Tuesday, December 03, 2013

The Bedouin Squatters

Laura: So any land that the Arabs decide to squat on should be recognized as theirs, but land that Jewish “settlers” actually purchased in Judea/Samaria and eastern Jerusalem is an illegitimate occupation. That is the twisted narrative of the left.
This latest blood libel is being pushed by the noxious “Rabbis” for Human Rights. I maintain that the Jewish left are our own worst enemies.
The blood libel film
For the past several months a campaign has been under way in Israel and around the world, backed by an endless budget, aimed at aggravating the relationship between the State of Israel and the Bedouins. This campaign included the recent release of a propaganda film portraying the expulsion of Bedouins from their land.

The main star of the film is Theodore Bikel, who was recruited for this role mainly because of his past portrayal of Tevye the Milkman in Fiddler on the Roof. The film, in a propagandized play on words, is called Fiddler with no Roof, and that is nothing compared to the film’s content. The Bedouins are portrayed as the victims of the terrible expulsion decree that was issued against the Jews in the dark days of the anti-Semitic Tsarist regime, as described at the plot of Fiddler on the Roof. And a plot is just what it is.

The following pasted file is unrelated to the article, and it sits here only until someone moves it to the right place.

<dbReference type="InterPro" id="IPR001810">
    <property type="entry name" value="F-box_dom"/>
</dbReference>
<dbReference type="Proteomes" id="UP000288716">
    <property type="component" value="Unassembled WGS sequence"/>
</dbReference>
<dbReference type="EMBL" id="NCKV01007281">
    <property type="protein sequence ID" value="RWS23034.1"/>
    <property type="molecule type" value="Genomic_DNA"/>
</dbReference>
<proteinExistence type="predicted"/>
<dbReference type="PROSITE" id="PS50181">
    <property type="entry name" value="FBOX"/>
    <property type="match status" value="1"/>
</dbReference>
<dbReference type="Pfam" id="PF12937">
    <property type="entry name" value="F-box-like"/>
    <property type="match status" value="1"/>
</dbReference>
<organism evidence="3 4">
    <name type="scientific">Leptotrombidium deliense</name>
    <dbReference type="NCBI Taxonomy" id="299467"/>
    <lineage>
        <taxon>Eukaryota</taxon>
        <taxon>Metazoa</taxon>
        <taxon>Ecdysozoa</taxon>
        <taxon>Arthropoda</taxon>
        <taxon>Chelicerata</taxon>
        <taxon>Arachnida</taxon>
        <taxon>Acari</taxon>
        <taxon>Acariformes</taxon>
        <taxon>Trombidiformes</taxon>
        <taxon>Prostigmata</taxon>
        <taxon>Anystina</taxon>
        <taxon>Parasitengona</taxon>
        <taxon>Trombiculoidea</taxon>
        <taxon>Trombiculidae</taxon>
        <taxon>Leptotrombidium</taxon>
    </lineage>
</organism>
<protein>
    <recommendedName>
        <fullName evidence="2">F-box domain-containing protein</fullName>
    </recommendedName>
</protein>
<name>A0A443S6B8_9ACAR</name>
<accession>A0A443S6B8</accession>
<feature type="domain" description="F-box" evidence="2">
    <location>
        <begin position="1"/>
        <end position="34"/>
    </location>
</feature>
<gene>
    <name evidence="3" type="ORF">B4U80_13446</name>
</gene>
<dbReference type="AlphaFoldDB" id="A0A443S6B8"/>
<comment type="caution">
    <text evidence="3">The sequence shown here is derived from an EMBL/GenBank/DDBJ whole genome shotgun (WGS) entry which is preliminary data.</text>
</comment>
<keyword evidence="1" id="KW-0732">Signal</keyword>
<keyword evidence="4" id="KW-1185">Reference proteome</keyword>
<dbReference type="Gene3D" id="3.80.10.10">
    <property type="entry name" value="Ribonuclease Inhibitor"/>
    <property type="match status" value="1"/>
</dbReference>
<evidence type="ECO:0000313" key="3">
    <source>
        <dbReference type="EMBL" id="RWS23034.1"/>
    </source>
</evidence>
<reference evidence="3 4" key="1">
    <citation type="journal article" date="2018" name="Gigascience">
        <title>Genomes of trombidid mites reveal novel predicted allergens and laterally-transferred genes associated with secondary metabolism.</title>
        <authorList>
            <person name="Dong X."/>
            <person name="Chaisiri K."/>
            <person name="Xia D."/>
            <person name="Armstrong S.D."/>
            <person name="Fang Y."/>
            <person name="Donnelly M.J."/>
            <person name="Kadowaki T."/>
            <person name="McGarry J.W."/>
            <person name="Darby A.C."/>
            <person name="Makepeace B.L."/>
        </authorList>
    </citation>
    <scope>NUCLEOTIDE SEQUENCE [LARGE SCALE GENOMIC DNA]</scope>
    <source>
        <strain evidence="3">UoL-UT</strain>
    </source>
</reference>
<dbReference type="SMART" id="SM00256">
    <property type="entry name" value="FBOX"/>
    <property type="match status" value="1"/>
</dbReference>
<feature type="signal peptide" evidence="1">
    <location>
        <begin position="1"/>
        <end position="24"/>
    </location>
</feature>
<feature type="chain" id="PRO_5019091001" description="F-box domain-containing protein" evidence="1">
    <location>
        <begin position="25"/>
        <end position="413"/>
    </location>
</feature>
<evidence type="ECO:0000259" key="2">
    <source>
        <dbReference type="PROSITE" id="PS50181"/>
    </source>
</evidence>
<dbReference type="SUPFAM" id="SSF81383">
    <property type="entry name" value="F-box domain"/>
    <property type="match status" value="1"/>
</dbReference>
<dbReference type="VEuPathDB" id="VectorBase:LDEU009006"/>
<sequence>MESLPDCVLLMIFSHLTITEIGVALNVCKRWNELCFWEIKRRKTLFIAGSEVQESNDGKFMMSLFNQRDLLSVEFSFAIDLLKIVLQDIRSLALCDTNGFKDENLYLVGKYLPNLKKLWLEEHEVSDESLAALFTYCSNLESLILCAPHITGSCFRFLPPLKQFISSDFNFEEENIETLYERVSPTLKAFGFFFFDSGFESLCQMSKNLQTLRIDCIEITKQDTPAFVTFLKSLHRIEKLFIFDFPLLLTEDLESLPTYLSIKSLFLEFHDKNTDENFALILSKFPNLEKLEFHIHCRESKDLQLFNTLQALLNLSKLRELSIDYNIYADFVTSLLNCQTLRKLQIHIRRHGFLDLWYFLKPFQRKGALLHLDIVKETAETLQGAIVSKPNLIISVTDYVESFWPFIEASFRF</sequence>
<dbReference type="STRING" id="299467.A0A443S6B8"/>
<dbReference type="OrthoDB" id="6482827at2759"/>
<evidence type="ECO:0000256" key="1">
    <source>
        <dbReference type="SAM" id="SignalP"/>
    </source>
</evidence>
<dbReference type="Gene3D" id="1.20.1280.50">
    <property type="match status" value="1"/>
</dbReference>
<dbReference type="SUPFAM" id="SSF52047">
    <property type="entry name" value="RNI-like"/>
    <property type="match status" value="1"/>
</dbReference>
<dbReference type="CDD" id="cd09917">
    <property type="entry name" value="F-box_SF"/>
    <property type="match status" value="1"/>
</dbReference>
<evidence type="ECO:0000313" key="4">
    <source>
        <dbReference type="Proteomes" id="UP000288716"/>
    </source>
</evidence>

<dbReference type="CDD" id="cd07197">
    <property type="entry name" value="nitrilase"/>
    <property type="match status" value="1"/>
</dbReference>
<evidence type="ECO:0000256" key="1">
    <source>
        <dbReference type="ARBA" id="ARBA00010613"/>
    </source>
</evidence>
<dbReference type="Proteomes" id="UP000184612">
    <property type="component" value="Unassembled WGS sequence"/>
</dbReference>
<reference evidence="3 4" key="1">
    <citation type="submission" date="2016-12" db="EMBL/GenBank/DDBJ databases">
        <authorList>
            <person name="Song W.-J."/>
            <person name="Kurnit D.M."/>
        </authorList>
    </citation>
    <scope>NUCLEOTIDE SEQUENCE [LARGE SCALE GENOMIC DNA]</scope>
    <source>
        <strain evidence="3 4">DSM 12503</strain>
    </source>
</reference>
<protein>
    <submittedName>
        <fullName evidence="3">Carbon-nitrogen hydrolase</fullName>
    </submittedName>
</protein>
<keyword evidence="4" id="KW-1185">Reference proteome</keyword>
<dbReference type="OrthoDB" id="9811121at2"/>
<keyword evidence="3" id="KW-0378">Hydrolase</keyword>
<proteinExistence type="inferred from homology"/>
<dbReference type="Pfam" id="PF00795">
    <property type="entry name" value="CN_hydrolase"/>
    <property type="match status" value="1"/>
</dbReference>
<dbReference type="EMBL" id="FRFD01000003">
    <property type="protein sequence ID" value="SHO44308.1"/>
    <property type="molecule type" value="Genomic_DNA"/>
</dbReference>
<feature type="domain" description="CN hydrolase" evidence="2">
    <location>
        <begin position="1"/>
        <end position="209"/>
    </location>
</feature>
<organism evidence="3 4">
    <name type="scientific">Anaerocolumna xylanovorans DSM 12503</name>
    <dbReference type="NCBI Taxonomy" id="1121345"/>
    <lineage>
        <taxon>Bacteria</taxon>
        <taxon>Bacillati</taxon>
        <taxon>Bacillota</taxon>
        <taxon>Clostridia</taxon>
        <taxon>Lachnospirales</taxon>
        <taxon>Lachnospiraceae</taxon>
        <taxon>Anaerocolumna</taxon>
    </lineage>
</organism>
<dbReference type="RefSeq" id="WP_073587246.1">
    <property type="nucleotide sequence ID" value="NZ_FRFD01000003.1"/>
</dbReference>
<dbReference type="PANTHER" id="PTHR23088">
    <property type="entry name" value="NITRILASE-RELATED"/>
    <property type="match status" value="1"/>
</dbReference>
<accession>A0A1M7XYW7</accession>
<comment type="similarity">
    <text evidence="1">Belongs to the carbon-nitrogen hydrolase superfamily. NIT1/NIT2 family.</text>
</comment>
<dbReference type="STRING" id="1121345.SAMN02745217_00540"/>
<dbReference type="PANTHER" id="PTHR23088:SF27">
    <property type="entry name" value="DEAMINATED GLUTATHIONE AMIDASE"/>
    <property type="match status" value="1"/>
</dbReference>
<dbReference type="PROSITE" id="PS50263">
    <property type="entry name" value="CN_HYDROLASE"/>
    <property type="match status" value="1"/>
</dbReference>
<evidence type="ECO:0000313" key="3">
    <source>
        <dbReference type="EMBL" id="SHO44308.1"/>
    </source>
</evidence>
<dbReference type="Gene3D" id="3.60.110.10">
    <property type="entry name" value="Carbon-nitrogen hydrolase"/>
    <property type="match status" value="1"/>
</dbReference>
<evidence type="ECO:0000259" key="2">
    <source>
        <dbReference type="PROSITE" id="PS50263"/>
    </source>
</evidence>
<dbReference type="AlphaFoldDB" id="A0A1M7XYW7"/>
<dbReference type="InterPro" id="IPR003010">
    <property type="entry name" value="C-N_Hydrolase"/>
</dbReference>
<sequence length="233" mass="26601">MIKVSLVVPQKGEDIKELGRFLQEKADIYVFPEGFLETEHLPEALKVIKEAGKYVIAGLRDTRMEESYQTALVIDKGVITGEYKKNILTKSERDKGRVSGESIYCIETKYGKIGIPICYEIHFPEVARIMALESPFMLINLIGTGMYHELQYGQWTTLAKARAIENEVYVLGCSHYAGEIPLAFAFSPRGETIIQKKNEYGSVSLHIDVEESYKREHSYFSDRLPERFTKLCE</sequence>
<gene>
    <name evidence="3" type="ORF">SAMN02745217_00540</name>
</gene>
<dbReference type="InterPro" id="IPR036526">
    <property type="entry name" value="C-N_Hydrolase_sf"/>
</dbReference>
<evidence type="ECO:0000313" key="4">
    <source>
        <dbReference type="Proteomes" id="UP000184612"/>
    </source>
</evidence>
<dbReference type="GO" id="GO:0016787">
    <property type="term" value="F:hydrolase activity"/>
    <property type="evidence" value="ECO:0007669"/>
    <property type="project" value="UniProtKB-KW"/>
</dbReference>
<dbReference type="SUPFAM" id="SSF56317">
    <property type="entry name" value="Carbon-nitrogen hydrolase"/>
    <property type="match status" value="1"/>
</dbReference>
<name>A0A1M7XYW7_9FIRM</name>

Difficult to believe, but the film was produced by Rabbis for Human Rights.
Standing shoulder to shoulder with this film, as usual, is Haaretz, which provides innumerable articles, all with the same angle, all presenting the same position, about the thieving and oppressing state, and about the expelled Bedouins. Freedom of debate and expression has never looked as neglected as it appears in this uniform, Bolshevist perspective of the newspaper for people who all think the same.
The debate over the proper procedure of the settlement of the Bedouins is an important debate. Some say that the Bedouins are nomads, that their entire claim to land ownership is fictitious, while others claim that the state should recognized their claims of ownership even if these are not consistent with recognized registration methods, from the Ottoman period, then the British, and now, of course, the Israeli.
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Ted Belman

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